22. septembre 2022
From mgm's coffee kitchen to test automation with QF-Test
Lilia Gargouri is head of the mgm Quality Team together with Martin Varendorff. In this interview, she describes how she found her way to QF-Test, what’s important to her in test automation, and her hopes for the closer cooperation between our companies in the future.
QFS: Lilia, we’ve been working together across companies for many years. How and when exactly did you find your way to QF-Test?
Over nine years ago now, during one of the testing phases of my project at the time, I overheard in the coffee kitchen that our QA department was being faulted for a single persistent yellow job in our automated testing pipeline. I was a senior software developer at the time and had little to do with quality assurance. So I spontaneously and voluntarily offered my help to QA. And so, on June 27, 2013, I received a link with installation instructions for QF-Test.
That day was the beginning of a success story for me with QF-Test at mgm.
QFS: What spontaneously comes to mind when you think of test automation with QF-Test?
Ease of use. It’s very visual. Self-explanatory. Very pleasant. I quickly found my way around the tool. I didn’t need any training for beginners.
QFS: What is your philosophy when it comes to test automation?
It was immediately clear to me that test automation is also software development. Test automation projects need to be set up in a structured way so that they remain readable, maintainable, and extensible over the years. If the package structure mirrors the UI structure, and the parameter names of procedures follow the order and names in the UI, then no one needs to be trained in the code. For this, names of procedures and test cases must be meaningful and instantly indicate their primary function.
Each test case must be seen as a unit and must be executable at any time, independent of the test cases before and after it.
Redundant code kills a test project faster than you think. Centralizing code is a very important key to success. It greatly reduces maintenance efforts.
Here are a few key questions I ask myself during development:
- What is the focus of this test case?
- What about implicit and explicit testing? Do I really need this step if an upcoming step covers the same implicitly anyway.
- How do I keep track of the quality of the whole project? Do I have good test coverage?
- How do I implement test cases that cover a lot, are easily maintainable and don’t take too long to execute?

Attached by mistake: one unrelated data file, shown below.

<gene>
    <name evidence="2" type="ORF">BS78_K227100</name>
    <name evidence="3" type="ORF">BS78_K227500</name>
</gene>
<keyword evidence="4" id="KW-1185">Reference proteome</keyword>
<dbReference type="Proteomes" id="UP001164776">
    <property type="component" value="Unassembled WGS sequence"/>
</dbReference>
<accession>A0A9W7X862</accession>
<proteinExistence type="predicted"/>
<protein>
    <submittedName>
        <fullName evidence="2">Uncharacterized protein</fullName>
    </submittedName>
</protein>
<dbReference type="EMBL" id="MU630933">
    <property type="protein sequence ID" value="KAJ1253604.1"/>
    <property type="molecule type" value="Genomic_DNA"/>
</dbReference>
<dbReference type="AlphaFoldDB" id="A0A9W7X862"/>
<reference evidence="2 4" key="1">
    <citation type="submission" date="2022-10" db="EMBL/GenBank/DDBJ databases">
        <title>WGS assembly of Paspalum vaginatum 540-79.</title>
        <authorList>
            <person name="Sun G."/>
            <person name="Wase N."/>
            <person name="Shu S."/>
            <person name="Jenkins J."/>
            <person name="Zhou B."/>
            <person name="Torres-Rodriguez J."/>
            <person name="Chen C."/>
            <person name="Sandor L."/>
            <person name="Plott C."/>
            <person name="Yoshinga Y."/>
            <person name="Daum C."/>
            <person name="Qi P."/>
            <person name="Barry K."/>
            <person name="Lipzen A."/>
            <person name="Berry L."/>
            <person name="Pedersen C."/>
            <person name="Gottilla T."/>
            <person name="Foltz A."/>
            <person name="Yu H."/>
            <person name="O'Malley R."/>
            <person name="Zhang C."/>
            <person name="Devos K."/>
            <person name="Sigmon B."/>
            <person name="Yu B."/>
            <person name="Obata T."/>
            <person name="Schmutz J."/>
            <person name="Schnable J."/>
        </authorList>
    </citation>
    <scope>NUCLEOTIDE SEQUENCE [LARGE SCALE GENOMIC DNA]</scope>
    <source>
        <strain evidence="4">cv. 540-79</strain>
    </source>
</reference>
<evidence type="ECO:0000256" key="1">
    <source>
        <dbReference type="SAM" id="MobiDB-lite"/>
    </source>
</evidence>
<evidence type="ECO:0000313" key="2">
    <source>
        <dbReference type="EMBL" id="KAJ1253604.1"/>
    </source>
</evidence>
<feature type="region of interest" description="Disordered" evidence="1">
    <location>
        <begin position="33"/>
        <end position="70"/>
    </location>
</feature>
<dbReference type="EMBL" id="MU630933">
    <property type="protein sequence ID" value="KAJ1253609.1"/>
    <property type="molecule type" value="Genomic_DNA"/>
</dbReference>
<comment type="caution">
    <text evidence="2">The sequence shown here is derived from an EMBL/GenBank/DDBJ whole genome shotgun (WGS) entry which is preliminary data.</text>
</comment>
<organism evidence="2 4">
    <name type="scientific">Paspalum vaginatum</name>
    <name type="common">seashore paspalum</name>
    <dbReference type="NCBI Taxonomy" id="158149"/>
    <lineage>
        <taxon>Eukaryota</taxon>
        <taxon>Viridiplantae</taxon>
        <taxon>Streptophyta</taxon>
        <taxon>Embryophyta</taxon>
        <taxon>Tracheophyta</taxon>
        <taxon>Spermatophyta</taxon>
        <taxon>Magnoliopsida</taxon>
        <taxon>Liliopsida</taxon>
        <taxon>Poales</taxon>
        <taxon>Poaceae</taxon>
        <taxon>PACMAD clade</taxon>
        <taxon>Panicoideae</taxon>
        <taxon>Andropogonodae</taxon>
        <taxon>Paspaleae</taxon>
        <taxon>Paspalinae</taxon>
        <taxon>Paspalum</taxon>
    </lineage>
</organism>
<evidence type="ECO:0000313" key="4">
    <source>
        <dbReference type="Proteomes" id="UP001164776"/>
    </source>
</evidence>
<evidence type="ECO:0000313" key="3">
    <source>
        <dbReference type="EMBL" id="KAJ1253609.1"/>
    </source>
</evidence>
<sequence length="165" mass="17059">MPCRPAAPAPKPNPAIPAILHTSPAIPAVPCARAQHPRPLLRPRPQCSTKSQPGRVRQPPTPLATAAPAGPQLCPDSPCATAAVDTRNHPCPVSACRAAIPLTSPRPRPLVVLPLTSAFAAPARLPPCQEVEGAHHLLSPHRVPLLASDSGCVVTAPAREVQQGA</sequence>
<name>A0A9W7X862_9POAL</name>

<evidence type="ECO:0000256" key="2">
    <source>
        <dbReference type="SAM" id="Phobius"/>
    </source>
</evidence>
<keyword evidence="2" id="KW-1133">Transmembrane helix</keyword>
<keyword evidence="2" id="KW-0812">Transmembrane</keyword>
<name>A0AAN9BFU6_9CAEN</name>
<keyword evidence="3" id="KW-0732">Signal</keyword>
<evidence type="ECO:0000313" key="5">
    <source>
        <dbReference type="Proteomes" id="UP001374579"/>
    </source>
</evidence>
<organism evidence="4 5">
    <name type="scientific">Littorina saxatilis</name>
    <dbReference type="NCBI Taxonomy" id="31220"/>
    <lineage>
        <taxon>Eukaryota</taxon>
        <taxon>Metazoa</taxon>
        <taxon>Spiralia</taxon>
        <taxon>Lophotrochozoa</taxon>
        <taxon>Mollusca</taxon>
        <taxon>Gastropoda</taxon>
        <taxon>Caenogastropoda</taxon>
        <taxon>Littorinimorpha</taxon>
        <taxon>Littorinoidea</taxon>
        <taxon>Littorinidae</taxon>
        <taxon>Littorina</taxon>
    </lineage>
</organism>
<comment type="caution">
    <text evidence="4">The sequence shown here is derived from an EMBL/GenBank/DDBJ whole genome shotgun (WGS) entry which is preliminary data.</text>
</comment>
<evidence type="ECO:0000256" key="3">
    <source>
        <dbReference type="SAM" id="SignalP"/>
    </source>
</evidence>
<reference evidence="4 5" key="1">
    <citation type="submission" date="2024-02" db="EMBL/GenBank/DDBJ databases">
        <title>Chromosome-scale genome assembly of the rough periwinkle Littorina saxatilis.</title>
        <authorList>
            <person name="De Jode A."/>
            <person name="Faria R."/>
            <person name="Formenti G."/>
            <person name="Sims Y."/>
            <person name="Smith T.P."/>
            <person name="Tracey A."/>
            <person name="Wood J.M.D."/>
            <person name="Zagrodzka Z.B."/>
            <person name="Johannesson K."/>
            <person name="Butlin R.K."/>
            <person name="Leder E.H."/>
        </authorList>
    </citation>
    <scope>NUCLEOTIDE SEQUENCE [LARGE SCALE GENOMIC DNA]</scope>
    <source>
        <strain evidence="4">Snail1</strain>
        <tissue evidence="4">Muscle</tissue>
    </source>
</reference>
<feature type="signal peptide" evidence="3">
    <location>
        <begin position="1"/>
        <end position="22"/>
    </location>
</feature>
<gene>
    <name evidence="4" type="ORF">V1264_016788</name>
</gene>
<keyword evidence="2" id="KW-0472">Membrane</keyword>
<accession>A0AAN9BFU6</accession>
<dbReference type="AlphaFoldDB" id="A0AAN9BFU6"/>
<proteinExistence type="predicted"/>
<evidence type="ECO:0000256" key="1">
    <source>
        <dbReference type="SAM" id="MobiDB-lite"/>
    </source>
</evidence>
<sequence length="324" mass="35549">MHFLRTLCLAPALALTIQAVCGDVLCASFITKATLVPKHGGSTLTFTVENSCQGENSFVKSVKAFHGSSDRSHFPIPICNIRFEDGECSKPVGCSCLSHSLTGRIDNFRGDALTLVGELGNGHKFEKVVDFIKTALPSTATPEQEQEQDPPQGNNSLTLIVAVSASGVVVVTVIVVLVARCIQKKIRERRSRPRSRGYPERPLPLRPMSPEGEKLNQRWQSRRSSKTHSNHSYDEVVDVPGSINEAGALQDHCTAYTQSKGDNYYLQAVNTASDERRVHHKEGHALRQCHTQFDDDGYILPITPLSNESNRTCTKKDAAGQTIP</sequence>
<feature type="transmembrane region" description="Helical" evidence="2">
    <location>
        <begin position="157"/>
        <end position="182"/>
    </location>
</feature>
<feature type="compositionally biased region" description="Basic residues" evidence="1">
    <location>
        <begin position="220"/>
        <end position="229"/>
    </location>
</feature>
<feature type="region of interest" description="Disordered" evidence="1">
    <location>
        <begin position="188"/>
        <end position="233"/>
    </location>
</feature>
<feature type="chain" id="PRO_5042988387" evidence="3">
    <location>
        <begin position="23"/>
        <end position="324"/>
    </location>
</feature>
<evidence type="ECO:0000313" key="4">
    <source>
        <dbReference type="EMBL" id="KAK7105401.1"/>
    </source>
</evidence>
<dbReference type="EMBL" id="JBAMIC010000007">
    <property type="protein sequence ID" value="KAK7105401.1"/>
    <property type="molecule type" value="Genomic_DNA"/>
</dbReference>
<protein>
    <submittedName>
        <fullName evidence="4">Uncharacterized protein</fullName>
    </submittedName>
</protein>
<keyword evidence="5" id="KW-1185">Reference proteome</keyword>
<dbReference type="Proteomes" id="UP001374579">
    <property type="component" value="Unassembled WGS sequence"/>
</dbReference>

Lilia from mgm and Thomas from QFS together in one of their many video call sessions
QFS: What features of QF-Test do you find most helpful, especially in terms of test development?
The introduction of Scopes and SmartIDs was a critical leap for QF-Test. It has opened the gates wide for generic solutions. Scope and SmartIDs are very easy to explain, understand and use. They are also super powerful, easy to maintain, parameterize, centralize, and bring a lot of accuracy and stability.
I switched all the test automation projects I was managing at the time to SmartIDs three months after my introduction to Scopes and SmartIDs. I also implemented a model-based software solution “automated test automation tool” that generates test code for model-based applications and uses QF-Test to automatically populate and validate the UI. This significantly reduced the implementation and maintenance efforts in the projects. After this, QF-Test and me became obviously unstoppable at mgm.
Analogous to the scopes and SmartIDs, I find the mappings in the CustomWebResolver very powerful. The accuracy to recognize a project specific component on the UI and render it in a stable manner can be controlled there. I discovered
#Type: as well as
#MyOwnClass: there and can address many things more precisely without my extensions affecting other types of the same class. Utterly powerful and very exciting!
QFS: How have you experienced the team at QFS behind QF-Test over the years?
Totally nice people. Very friendly, patient and knowledgeable. The exchange with the QFS team was always fruitful. I have learned a lot over the years. I made the solutions I developed with the team at QFS available internally to the mgm projects in a central test automation FAQ. QFS reminds me a lot of mgm when I joined 22 years ago. Maybe that’s why I felt very comfortable with the QFS team from the beginning.
QFS: A few weeks ago we celebrated a “wedding” between mgm Technology Partners and Quality First Software, in the future we’ll work together even more closely. What do you think about this?
I knew about this years ago when it was just an idea. To me, it was overdue.
Now that QFS is part of the mgm family, more new doors are opening for innovations, visions and mega-exciting features.
I’m very much looking forward to a promising future together. Test automation, now more than ever!